Accordionist: No time like Mardi Gras (w/video)

  • Andre Thierry is a phenomenal talent who has been capturing the attention of other musicians and music lovers since he was a toddler. Andre’s French Creole heritage is deeply rooted in Louisiana although he was born and reared in Richmond, Calif. His parents are Olivia “Tee” Guillory originally from Basile, Louisiana and Gregory Thierry, originally from Jennings, Louisiana. Andre’s childhood was deeply influenced by his maternal grandparents, the late Houston Pete Pitre (Pa-Pa as they called him) from Basile, Louisiana and his loving grandmother, known to all as Mama Lena Pitre from Soileau, Louisiana. Andre grew up experiencing the French Creole (La-La) dances his grandparents held at their church parish, St. Mark’s Catholic Church. The best Zydeco musicians Louisiana had to offer traveled to California to play at the dances and spent considerable time at the Pitre’s house while in the area. On one such visit, the “King of Zydeco,” the late great Clifton Chenier, grabbed three-year old Andre by the arms and deemed him a future accordion player. HO 2014

Only 3 or 4 years old at the time, Thierry remembers "the energy was crazy — in a good way. It was just like a big house party, with a lot of French-speaking people and in the '60s and '70s there would be the hippie crowd in there, too."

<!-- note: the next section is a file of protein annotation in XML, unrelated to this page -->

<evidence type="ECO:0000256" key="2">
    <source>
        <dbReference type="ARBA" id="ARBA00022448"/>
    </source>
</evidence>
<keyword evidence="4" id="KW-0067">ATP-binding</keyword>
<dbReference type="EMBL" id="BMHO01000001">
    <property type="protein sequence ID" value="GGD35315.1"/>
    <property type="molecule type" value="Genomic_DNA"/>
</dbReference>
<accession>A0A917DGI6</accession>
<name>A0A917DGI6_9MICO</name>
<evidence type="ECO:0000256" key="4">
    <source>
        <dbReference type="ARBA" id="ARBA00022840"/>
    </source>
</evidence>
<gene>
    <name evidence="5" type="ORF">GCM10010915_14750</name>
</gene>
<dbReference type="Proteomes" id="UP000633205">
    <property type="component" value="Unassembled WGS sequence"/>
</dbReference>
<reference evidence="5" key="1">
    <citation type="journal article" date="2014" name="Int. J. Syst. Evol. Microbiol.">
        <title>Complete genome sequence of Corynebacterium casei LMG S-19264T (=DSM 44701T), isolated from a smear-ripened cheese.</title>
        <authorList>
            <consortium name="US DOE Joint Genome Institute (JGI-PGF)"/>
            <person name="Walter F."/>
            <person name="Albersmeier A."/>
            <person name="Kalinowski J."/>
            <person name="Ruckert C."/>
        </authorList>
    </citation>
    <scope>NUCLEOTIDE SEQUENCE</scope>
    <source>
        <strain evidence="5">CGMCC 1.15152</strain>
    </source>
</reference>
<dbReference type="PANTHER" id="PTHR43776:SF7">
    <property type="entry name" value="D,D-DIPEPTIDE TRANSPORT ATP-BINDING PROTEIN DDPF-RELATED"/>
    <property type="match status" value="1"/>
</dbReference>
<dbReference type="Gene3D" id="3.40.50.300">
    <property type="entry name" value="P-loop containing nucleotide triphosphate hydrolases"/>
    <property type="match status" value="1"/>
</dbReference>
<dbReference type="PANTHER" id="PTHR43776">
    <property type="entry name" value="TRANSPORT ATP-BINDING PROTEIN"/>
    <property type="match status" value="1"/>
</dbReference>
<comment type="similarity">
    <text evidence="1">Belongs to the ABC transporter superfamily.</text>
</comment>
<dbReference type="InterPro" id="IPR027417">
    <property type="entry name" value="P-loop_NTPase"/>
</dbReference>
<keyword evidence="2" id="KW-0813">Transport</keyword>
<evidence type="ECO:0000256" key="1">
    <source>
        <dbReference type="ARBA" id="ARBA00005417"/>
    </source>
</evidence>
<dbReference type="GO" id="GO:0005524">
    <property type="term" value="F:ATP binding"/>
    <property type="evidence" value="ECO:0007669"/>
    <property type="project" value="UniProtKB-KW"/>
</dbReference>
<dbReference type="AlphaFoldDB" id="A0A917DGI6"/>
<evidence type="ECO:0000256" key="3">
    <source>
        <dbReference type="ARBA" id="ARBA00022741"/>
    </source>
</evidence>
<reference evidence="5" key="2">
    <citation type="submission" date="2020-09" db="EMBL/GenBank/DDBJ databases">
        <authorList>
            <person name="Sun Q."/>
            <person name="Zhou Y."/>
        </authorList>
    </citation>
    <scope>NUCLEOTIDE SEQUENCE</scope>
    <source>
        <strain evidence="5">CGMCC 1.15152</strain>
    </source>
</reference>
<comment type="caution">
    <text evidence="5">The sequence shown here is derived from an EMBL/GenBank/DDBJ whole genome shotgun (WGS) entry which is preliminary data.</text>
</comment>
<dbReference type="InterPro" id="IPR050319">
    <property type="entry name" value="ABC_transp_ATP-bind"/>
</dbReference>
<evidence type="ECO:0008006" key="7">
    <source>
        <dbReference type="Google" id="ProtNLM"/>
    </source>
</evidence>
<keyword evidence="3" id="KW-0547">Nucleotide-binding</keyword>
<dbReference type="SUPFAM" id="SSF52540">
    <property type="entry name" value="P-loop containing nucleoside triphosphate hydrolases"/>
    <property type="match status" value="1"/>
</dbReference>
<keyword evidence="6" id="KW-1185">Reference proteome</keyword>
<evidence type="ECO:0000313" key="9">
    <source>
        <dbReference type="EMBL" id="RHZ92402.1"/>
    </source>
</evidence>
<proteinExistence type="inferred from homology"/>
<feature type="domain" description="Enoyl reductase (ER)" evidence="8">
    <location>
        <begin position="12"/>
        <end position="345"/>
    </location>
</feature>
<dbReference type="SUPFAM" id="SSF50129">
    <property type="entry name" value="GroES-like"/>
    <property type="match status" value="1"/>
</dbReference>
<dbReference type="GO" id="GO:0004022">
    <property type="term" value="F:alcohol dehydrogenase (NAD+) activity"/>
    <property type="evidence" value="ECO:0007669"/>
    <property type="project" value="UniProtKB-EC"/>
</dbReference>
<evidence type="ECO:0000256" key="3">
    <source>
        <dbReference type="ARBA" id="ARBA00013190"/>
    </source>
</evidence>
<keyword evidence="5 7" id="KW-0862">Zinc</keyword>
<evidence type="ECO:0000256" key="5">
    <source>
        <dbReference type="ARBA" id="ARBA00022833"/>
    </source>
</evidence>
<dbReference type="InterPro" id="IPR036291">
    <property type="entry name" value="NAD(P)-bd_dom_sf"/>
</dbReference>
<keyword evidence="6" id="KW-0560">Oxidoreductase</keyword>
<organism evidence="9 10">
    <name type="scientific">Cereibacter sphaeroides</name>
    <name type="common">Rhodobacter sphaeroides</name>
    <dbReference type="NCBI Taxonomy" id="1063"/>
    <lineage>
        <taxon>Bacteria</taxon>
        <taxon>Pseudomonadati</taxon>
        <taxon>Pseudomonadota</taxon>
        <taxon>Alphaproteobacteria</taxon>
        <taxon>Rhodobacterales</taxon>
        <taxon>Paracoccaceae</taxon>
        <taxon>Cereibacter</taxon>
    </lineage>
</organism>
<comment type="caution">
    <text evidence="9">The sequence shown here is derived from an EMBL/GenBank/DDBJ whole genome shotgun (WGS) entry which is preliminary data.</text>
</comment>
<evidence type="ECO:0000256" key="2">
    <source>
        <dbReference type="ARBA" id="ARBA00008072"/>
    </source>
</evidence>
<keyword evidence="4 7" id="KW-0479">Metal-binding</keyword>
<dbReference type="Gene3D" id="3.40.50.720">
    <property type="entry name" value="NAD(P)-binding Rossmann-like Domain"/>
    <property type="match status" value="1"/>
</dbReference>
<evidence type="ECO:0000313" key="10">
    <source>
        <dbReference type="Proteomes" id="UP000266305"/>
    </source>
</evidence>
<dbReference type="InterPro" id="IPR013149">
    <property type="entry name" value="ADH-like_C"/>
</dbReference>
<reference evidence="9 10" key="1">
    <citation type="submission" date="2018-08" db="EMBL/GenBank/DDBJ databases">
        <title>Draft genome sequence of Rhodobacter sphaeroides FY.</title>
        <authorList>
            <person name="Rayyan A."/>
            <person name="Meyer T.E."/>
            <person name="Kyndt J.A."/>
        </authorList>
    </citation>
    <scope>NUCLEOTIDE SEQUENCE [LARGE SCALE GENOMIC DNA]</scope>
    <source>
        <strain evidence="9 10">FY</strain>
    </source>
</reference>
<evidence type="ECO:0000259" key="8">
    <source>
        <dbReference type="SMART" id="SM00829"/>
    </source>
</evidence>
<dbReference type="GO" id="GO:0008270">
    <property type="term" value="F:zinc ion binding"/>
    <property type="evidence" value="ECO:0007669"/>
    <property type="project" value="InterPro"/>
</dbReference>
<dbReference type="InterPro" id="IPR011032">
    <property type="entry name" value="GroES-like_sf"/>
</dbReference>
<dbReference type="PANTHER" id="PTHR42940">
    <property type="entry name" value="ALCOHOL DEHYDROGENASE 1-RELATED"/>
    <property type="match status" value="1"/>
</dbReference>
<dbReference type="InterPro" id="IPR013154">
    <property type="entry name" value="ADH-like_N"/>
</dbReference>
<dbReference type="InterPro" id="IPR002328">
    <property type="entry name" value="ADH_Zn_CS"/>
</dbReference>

He was immediately drawn to the accordion "because the keys were flapping and stuff and it was kind of mesmerizing. I just wanted to know how to do that."

By 9, Thierry was pumping his own squeezebox and by 13 he'd put together his own zydeco band.

"It's happy music. It's drama-free," he says. "So people — the rest of their lives they have all this kind of drama and they can let it all go when they come to hear zydeco. It's this mixture of every other kind of music — jazz, blues, R&B, country. It has all of that and you can put anything into it."

Over the years, he's played "weddings, festivals, carnivals, fairs, birthday parties, bar mitzahs, beach parties — you name it."

But there's no mistaking that time of year when Mardi Gras comes around — the culmination of the carnival season before Ash Wednesday and Lent kick in the next day, all leading to Easter.

"It's that big last hurrah before people have to chill out for 40 days," he says. "You gotta get it all out because after that you can't do nothing."

Bay Area freelancer John Beck writes about entertainment for The Press Democrat. You can reach him at 280-8014, john@beckmediaproductions.com and follow on Twitter @becksay.

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